Skeletal muscles are organized by what myosin heavy chain they possess and their oxidative phosphorylation ability of fuel (e.g. carbohydrates, fats, and protein metabolites). The two main categories are Type I (slow-twitch) and Type II (fast-twitch). There are many differences between these two types of fibers and in principal, we care pare the discrepancies down to the following three things: time to exhaustion, contraction strength, and size. Type I fibers, in general, take longer to fatigue, provide less strength when they contract (but can contract for long periods of time), and are small. These types of fibers are present in motor units, whose functions include maintaining posture, locomotion, and similar long-term tasks. Because they are resistant to fatigue, they must have high concentrations of mitochondria, which make energy for the muscle. They also are rich in capillaries and other vasculature, which allows them to remove metabolic byproducts that cause fatigue like hydrogen ions, for instance. Finally, these fibers tend to be smaller than their type-II counterparts, thus they are the first motor units to contract. Type II fibers come in a variety of flavors depending on the text used to describe them, but in general they are less resistant to fatigue, have the potential to generate high levels of force, and are larger than slow-twitch muscle fibers. Motor units are summoned to be active based on the needs of the muscular contractile force. That is, the higher the force, the more motor units are required to be active. Additionally, they are recruited from smallest to largest to produce the contraction and furthermore, as less and less force is needed the largest (read high threshold) motor units become less and less activated. So for a simple task like picking up a pencil off a desk, it is likely that only slow-twitch motor units are functioning, since there is a low force requirement for successful completion of this task. In a task like a limit squat or deadlift however, more motor units are required to complete this task, if it is possible to do so, and so the higher threshold motor units that are larger and more difficult to activate, must be summoned to contract. It would be appropriate to call slow-twitch muscle fibers “low threshold” and classify fast-twitch muscle fibers as “high threshold”. Imagine a muscle group like the quadriceps muscle. Whilst standing, walking, or kneeling there is certainly some low level activity by the low-threshold motor units, i.e. the slow-twitch (type I) fibers at all times to maintain posture, provide contraction for locomotive movements, and balance. Then during a squat, these motor units’ contractile strength are not sufficient to complete the task, thus other motor units of this muscle group must be called upon to help in providing contraction of the muscles during the movement. The heavier the weight or the quicker the movement requires incrementally more extensive motor unit recruitment. Thus, to effectively train more muscle, more motor units, and subsequently stress the muscle in a more complete fashion, there exists a certain intensity (weight and/or speed) that the load must represent of that individual’s particular ability.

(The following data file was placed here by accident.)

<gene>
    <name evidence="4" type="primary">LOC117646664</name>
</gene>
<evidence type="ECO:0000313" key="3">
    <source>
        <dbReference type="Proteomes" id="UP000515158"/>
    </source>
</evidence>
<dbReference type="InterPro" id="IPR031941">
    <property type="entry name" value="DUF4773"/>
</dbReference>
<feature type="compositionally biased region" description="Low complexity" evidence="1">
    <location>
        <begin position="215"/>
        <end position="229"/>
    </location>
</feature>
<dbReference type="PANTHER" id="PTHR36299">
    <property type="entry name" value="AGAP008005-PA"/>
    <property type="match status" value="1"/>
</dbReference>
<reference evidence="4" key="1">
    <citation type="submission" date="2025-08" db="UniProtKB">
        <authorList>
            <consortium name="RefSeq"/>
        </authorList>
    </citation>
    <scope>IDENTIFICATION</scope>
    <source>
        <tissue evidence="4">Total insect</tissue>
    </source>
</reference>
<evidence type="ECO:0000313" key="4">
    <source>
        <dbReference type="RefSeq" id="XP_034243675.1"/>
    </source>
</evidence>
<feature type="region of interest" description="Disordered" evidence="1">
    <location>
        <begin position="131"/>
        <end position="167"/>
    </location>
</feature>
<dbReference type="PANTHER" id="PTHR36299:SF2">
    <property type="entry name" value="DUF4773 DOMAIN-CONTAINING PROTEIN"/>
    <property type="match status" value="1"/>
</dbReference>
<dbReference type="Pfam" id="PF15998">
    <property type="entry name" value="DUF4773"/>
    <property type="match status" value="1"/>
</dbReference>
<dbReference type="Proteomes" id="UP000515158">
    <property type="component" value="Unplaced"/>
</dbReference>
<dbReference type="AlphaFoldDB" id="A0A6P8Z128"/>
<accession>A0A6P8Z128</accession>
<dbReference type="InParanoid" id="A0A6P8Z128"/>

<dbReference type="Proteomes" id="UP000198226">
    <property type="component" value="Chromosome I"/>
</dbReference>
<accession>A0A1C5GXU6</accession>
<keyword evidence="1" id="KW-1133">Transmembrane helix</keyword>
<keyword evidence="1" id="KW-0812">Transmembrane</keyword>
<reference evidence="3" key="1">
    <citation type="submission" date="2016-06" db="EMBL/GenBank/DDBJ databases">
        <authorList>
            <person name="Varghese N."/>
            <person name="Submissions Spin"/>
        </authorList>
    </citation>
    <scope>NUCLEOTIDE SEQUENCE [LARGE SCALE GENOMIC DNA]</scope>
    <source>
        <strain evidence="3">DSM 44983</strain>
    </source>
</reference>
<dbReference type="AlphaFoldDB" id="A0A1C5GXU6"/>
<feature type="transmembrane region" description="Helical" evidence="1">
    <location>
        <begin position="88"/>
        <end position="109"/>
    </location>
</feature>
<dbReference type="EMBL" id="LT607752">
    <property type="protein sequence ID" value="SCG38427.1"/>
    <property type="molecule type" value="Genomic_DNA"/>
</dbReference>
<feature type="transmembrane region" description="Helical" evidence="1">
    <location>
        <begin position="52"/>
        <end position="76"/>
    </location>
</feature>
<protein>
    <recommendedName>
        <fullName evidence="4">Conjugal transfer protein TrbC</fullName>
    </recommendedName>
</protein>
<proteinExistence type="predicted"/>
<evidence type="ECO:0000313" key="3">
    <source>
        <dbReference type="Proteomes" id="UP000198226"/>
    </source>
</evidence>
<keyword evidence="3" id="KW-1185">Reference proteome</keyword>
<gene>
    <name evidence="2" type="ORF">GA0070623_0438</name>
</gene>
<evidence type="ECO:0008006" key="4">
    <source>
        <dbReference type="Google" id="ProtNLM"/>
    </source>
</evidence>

This generalized distinction between the two main types of muscle fibers provides us with a framework for how muscles adapt to specific stressors we impart upon them during training. We will soon compare and contrast two different modalities of training, endurance exercise via running long distances and strength training via barbell exercise in order to showcase how the different fibers respond differently based on their own individual properties listed in Figure 3.